6. Stixy Stixy allows you to create a message board style page, with pictures, documents and notes. You can work with others or by yourself. This would be a great way to create character profiles.
What do you need? Internet and a free account.

7. Photo Essay. Putting together a photo essay is a great way to use photography skills and display your knowledge. There are websites like Flickr, which allow you to upload pictures, apps that allow you to build photo collages and places all around that will print out pictures. Plus, with some apps, you can make the pictures look different - manga style or what not. Great visuals will tell a story.
What do you need? A camera or camera device, editing programs or apps, ability to print out pictures and some creativity.

8. Tagxedo. The tagxedo site allows you to make word clouds that can be made lto look like a particular image. Great way to show the main ideas and that you understand the visuals the author is presenting.
What do you need? Internet and free account.

Beth Maddigan (the awesome) has some more web 2.0 links on her jux account. Really - if you can dream it, you can do it!

Thursday, February 7, 2013

New Display: Blind Date with a Book!

I've just finished my new display. It was inspired by discussions on the YALSA Ya List and was a lot of fun to prepare! Entitled 'Blind Date with a Book', it allows students to pick a book with minimal input from me, just short clues, written much like personal ads. I also gave the option to solve all the clues to get a chance to win a $10 Chapters card (mental note, must buy $10 chapters card.....)

The display board had the instructions on how to do this (read the clues, pick out a book, check it out (I put a temp barcode on each one), give back the clue, unwrap the book and enjoy!). I also put a list of all of the clues there in a folder.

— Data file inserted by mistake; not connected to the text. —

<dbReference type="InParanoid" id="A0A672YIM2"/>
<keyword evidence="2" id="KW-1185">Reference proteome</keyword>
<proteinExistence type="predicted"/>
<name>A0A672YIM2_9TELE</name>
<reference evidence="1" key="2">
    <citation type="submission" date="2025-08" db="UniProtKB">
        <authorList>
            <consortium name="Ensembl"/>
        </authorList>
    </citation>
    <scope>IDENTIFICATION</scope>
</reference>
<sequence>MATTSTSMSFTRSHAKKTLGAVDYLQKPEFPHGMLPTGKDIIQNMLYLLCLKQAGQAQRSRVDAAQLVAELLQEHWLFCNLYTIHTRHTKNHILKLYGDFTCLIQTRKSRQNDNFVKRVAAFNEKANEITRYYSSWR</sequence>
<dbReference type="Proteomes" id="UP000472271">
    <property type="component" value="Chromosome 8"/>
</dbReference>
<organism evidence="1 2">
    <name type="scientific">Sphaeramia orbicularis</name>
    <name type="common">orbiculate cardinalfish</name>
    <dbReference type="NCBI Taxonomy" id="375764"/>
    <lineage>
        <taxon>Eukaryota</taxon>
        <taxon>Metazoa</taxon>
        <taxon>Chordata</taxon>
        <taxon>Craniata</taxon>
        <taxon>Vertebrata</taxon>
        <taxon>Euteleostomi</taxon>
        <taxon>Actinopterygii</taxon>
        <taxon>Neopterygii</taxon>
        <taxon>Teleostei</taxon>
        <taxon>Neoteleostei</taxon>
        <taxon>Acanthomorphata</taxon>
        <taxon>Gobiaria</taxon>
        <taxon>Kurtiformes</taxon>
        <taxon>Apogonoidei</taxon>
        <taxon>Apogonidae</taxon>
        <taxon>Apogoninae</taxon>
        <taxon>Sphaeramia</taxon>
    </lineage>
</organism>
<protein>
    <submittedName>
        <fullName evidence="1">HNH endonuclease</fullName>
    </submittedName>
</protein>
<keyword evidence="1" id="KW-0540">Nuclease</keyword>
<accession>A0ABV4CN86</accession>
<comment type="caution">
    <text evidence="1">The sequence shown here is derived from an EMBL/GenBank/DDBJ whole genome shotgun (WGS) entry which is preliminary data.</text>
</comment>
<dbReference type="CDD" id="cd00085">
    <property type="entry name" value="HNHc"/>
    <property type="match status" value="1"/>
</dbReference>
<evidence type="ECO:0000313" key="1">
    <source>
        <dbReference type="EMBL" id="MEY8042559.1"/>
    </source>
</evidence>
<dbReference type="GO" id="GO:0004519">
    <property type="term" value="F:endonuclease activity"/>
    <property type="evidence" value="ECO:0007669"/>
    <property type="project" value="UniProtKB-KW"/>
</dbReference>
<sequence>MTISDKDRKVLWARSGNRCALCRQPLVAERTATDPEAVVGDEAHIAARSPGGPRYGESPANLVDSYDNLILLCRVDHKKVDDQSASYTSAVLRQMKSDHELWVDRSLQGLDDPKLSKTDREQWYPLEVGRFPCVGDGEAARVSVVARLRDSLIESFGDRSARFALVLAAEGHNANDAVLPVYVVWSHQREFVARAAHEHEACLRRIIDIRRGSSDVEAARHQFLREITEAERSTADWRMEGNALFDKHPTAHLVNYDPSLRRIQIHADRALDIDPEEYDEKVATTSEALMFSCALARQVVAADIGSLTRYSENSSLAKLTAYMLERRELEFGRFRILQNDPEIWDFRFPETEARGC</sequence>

The main issue that I had was that at this point, some classes are doing their independent novel and so my choice of novels was limited. Many "good" or easily recognizable ones are checked out or I know will be necessary for the classes coming down later. However, I managed to get 16 books ready for this.
The clues were as follows (you can highlight the space after the words "Book Title' to see which book it's talking about):

Clue #1: Where did you come from? Are the boy I created? Are you here to kill me or save me?
Book Title: Eve and Adam

Clue #2: Needed: Someone to help me run my family. Must be able to be discrete selling illegal goods and able to deal with chocolate shortages
Book Title: All these things I've done

Clue #3: Needed: someone to help me solve my own story. Must be able to dance all night.  
Book Title: Entwined

Clue #4: Seeking: The Almighty Smize.  Can you help me conquer Catwalk Corner?
Book Title: Modelland

Clue #5: Looking for a guy who understands ambition, family and complicated hair. Must enjoy the sound of a typewriter late into the night and agree with the civil rights movement.
Book Title: The Help

Clue #6: Wanted: A family guy. Must appreciate how important sisters can be. Should be able to help provide for my sister and mom, especially when I am unexpectedly away. Abilities to hunt, bake and ice cakes will be taken into consideration.
Book Title: The Hunger Games

Clue #7: Needed: Someone to help me live my last day. Must be comfortable with repeating themselves.  
Book Title: Before I Die
Clue #8:  I’m Crazy For You. Love is a disease – let’s catch it!
Book Title: Delirium

Clue #9: Wanted: an organized, understanding guy. Must like golden face tattoos, girls with complicated jobs and be able to keep secrets. No vampires need apply.
Book Title: Bloodlines

Clue #10: Wanted: Someone to make me their choice. Must be brave, smart, selfless, kind and honest.
Book Title: Divergent

Clue #11:  Looking for someone who loves me for me. I’m a modern, updated girl who is looking for someone who doesn’t judge. No married people need apply!
Book Title: Jane

Clue #12: Looking for someone who won’t take my breath away. Must love the novel ‘An Imperial Affliction’. Not required to have all of your limbs.
Book Title: The Fault in our Stars

Clue #13: Wanted: A person to travel with me. Must love adventure, uncertainty and the colour blue.
Book Title: 13 Little Blue Envelopes

Clue #14:

Seeking Friends for an Adventure:  Helpful if you have one absentee parent who just happens to not be human.
Book Title: The Lightening Thief

Book Title: The Help

Clue #15: Wanted: a smart girl who won’t dump me. Being named Katherine is both an asset and a deficit.
Book Title: An Abundance of Katherines

Clue #16: Are you in my future? If not, what can we do to get you on my profile?  
Book Title: The Future of Us

Thursday, January 31, 2013

Exciting Times at the Library

Of course, aren't they all exciting times?

It was fantastic to get caught up in the excitement of the awards earlier this week. I didn't agree with all of the choices (Seraphina and I will have to agree to disagree) but I did agree with the love and excitement shown as they were awarded. Full list of winners can be found here. I've since ordered a few of the ones I'd not read - very excited.